Identity theft and computer hacking have gone hand in hand for years, but online scams continue to make news as hackers evolve and find new ways to access personal information. According to a report by Javelin Strategy & Research, although the number of people who reported being victimized by fraud in 2010 dropped by 28%, the out-of-pocket expenses for people who did fall prey to these crimes rose significantly – from $387 per incident in 2009 to $631 in 2010. Data breaches that expose personal information have dropped as well, but criminals still have a few tricks up their sleeves. Here we take a look at few areas where you could be vulnerable.
According to the Javelin report, those who have used social networking for five or more years are twice as likely to suffer identity fraud as those who are new to these sites. However, what many people don’t consider is how thieves might use social networking to scam them. For example, in a common Facebook scam, hackers will track a user’s activity and, when the person brags about going on vacation, send emails to their contacts suggesting he or she has been robbed in a foreign country and needs a money transfer.
Until around 2010, smartphones seemed all but immune to the viruses and malware that plague home computers. Unfortunately, iPhones, Blackberrys and Android devices all have individual vulnerabilities. Games and mobile applications are particularly susceptible to malware. Smartphone users may also be lured to fake banking or shopping websites through phishing scams, thus entering banking and credit card numbers that scammers can then exploit.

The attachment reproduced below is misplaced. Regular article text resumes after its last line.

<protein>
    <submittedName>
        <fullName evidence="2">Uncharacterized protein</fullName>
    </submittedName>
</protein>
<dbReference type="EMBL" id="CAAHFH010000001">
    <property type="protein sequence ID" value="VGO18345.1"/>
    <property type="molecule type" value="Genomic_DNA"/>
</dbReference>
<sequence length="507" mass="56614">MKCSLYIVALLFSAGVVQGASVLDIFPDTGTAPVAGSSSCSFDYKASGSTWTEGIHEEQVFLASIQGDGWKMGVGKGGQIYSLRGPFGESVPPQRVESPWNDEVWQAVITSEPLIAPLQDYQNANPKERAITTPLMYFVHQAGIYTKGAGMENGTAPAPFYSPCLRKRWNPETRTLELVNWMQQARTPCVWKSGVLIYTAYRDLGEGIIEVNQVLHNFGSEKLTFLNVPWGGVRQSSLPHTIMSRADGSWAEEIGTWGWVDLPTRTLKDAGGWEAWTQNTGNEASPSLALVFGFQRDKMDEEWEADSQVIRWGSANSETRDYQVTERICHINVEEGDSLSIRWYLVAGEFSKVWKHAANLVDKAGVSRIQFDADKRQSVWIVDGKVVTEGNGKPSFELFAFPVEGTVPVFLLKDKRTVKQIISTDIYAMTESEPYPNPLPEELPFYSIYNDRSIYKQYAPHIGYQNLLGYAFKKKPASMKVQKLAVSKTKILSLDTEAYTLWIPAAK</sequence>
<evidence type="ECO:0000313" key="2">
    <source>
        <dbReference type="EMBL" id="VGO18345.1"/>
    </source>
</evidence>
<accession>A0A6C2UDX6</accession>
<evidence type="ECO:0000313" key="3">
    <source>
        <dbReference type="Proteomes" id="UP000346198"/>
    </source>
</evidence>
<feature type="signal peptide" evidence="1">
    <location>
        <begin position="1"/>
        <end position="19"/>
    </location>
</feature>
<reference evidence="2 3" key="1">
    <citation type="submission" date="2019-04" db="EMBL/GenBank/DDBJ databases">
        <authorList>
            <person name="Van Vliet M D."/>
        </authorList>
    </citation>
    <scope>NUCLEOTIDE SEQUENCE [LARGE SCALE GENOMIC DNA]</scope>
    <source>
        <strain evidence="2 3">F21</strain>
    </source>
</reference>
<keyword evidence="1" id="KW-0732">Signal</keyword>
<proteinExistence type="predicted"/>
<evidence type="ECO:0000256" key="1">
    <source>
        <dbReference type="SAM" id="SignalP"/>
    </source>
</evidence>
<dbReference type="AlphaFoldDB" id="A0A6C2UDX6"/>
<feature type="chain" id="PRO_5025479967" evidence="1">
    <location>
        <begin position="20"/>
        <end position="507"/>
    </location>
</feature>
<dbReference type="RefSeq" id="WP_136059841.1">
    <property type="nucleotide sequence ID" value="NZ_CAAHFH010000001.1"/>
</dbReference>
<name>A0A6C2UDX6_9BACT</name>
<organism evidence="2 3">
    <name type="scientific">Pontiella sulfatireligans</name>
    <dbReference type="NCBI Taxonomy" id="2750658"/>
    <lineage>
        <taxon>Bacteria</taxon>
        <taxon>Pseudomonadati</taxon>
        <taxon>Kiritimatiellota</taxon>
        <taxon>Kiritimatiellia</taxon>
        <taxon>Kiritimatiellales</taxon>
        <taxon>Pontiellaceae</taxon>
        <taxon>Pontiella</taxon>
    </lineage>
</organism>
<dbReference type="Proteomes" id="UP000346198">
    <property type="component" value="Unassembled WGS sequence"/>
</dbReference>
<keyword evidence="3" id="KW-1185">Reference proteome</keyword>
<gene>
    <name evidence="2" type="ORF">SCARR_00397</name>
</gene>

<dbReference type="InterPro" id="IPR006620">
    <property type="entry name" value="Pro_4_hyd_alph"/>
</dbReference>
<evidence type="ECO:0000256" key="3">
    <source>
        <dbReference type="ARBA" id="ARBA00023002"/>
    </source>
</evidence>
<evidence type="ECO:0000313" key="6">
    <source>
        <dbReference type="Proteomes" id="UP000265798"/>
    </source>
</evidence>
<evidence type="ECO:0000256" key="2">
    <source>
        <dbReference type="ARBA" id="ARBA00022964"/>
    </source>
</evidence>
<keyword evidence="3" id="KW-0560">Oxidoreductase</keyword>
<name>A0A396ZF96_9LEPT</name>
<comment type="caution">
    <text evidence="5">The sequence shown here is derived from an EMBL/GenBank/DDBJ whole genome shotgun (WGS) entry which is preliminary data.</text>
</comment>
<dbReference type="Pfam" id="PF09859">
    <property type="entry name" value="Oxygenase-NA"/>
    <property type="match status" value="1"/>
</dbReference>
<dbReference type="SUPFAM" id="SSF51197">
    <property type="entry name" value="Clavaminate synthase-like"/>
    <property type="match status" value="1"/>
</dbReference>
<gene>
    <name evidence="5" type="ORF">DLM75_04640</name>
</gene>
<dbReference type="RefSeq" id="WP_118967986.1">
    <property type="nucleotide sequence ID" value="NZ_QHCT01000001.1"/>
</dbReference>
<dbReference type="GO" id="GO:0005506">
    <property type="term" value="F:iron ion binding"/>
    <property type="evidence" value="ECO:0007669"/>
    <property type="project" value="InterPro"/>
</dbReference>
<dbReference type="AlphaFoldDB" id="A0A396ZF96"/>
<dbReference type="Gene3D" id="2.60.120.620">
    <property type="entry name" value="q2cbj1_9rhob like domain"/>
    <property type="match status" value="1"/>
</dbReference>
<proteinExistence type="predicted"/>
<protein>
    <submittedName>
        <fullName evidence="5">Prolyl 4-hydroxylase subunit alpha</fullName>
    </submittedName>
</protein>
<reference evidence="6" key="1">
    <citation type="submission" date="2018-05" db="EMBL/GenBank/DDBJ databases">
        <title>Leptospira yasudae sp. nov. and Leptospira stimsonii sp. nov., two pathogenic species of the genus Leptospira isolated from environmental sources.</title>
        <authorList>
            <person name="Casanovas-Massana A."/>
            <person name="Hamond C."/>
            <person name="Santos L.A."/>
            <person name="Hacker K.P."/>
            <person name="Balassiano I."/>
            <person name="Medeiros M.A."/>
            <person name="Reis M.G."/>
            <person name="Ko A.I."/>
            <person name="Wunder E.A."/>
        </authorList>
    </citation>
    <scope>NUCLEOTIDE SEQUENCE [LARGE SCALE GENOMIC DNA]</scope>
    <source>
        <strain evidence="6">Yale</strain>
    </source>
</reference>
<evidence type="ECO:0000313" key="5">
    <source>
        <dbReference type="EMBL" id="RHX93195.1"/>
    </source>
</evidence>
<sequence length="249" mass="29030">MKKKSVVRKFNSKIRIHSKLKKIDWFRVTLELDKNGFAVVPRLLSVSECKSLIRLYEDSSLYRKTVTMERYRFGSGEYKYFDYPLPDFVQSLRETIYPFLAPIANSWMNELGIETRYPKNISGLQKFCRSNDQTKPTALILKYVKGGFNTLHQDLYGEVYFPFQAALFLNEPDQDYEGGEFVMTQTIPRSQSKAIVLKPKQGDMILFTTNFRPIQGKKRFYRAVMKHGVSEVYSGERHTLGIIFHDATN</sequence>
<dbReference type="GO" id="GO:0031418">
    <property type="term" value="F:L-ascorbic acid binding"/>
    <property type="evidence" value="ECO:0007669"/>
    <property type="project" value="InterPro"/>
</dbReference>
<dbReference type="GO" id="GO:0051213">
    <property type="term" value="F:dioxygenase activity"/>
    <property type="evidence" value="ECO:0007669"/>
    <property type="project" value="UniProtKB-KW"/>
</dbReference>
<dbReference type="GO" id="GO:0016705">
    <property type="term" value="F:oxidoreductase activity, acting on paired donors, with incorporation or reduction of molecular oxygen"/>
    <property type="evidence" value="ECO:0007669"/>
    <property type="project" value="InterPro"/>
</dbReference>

According to PandaLabs Security, the second quarter of 2011 was “disastrous” in terms of online attacks aimed at home computer users. These attacks were generally perpetrated through malware, malicious computer code that is designed to disrupt systems, gain unauthorized access and exploit users’ private information including bank accounts. Malware includes a whole list tricks that most computer users are familiar with, including viruses, worms, adware and spyware, among many others. Computer hackers are churning out malware at a staggering rate of 42 new malware strains every minute, infecting up to 40% of computers in the U.S.
What to Do
With so many clever criminals vying for your personal data, many people are overwhelmed in terms of what they can do to protect themselves. Although there’s always some risk, the U.S. Federal Trade Commission provides a few key tips for preventing online identity theft. These include avoiding using obvious online passwords as well as installing firewalls, anti-spyware and anti-virus software on home and business computers and ensuring that it is updated regularly. Computer users should also avoid giving out personal information online, particularly when using public wireless networks. The bottom line is that while many organizations are working hard to keep computer users’ private information safe, many hackers are able to stay ahead of the curve. Therefore, it is imperative that individuals take their own precautions to protect themselves from online fraud.